Today on twitter there are many reactions to the developments in Libya. From commentators, policy-makers, NATO and journalists. But not yet the EU. But should we be so critical?
The “Arab Spring” is a series of phenomena perhaps too large to define the reaction of the EU. Indeed, what is happening in Libya and Syria is not comparable to what happened in Egypt and Tunisia.
Tunisia and Egypt are in a phase of rebuilding and the work of the EU is both an effort of sorts, and telling. During the last months, the reaction of the EU is mainly based on an economic support with the help of the European Investment Bank (EIB). Indeed, The EIB will support EU policies in building the Partnership for Democracy and Shared Prosperity in the Southern Mediterranean, with particular focus on financing investments aimed at job creation, private sector development including support for SMEs, infrastructure and climate action. EIB President Maystadt outlines that the economic situation plays in the democratic development of the Mediterranean (which is also in line with the 2011 World Bank Development Report on conflict, security and development) noting that: “What triggered the regime-changing events in the region? Widespread protests over mass unemployment, in particular among young people. We therefore need to help change the business climate and create hope for the jobless, many of whom now risk their lives in trying to reach the shore of Europe in search of work.”
In accord with Tunisia’s transitional government, the EIB will support employment, small and medium-sized enterprises and the development of microcredit, the modernisation of transport infrastructure and the expansion of energy generation and distribution. In Egypt, the EIB and authorities have identified priority projects in key areas such as help for businesses and the self-employed, infrastructure development, transport, energy and water.
Thus, one could argue that the EU is able to address post-conflict problems such as rebuilding through economic support. What is encouraging for the future of those countries, is the contribution of the EIB to the implementation of the « Deauville Partnership » within the framework of the new EU Neighbourhood Policy.
However, in Libya and Syria, the situation is not as ‘easy’ as throwing funds at it. The uprisings are still ongoing and far from the stages of reconstruction and reform due to violent repression. Indeed, the EU’s response to Syria is sanctions – a debateable topic in itself, as ‘targeting’ of sanctions is still a skill that seems to fail us and can negatively affect the population.
In Libya, the EU couldn’t take the lead, due to lack of Member State will, fear and restrictions from UNSC Resolution 1973, despite the fact that for the EU, Libya is a southern neighbourhood ‘priority’.
The EU did adopt strong language calling Gaddafi to leave and EU is in theory able to take the lead to assist the uprisings, being (in total of Member State capacity) the second largest military actor. But the EU doesn’t have the cohesion nor the authority, adding to the impossibility to take common political decision. But is this the role of the EU? – many are asking. Critique of the EU since the Lisbon Treaty, has stated that the EU is leaning less towards a body of coherent security response and more towards a return to bi-lateral action. Case in point being Libya, where French and British leadership assumed action. Yes, the EU responded with the potential for EUFOR Libya – but only as a humanitarian assistance mission under the sanction of the UN (which never came) and much to the opposition of the humanitarian community.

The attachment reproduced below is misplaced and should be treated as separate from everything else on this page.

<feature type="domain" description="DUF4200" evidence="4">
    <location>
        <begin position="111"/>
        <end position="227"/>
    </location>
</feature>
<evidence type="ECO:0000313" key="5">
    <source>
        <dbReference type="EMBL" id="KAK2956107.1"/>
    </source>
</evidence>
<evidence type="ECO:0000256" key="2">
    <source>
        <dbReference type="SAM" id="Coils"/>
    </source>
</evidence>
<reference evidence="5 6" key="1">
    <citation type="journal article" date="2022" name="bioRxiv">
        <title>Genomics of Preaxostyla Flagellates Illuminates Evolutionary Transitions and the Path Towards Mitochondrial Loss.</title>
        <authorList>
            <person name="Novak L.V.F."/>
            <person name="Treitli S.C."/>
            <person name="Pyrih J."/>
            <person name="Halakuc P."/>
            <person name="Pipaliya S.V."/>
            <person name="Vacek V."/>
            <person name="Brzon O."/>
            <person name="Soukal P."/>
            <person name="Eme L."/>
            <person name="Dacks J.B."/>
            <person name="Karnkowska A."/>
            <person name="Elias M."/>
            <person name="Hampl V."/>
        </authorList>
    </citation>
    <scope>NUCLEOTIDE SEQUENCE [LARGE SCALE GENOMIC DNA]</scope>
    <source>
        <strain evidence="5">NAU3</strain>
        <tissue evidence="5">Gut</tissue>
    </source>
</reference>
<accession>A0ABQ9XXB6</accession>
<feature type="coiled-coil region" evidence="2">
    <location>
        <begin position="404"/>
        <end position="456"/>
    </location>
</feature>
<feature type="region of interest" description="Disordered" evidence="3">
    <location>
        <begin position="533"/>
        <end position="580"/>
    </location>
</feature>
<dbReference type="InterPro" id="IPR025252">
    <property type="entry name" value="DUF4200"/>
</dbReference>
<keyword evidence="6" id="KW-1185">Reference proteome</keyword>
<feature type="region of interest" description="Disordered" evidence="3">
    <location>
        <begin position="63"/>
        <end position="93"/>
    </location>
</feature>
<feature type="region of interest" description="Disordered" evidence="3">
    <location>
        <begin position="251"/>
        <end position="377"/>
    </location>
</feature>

For the EU, the Arab Spring came when EU debate over the region had settled down to a policy of promoting stability and of engagement with the dictators of the region. Hence it was caught off-guard and in a quandary with the uprisings. For the EU, the relationship with Syria, since 1978, has been one of “economic, technical and financial cooperation and of trade.” Even though Syria is a signatory to the Barcelona Declaration and a member of the ‘Union for the Mediterranean’, unlike other ENP states, Syria does not yet benefit due to pending entry into force of the Association Agreement. Although the EU outlines in its Country Strategy Paper support for administrative reform and strengthening civil society (through UNDP), it tends to back away politically when things come to a head, as has happened with the uprising.
Thus so far, the action of the EU’s Foreign Policy on the uprisings is only sanctions and strong statements. One example: Catherine Ashton last week, “ the Syrian leadership is unwilling to implement the reforms it has promised in response to the legitimate requests of the Syrian people. I condemned in the strongest terms the latest events in my statement yesterday.”
If the sanctions are not enough, which is probably and unfortunately possible because Assad’s regime knows that a military intervention will not happen, the solution could come from a regional actor as Turkey, which could reinforce the inability of the EU to enact response to unrest in its direct neighbourhood.
Today, Turkey, a key regional power and former ally of Assad’s, has hardened its stance in recent days. Turkey’s Prime Minister, for the first time compared events in Syria with those in Libya, suggesting that the government might back calls for Assad’s departure.
The EU’s struggle is being tested exactly at the right moment as it is trying to orientate itself and build a coherent set of policies and reactions under CFSP (in theory, this would be linking its security and development policies, and perhaps even those of trade). As any entity in a process of maturing from its teenage years, this will be a make or break time for the EU – and its Member States – as either moving forward as an international security actor, or remaining as the economic hand-out body.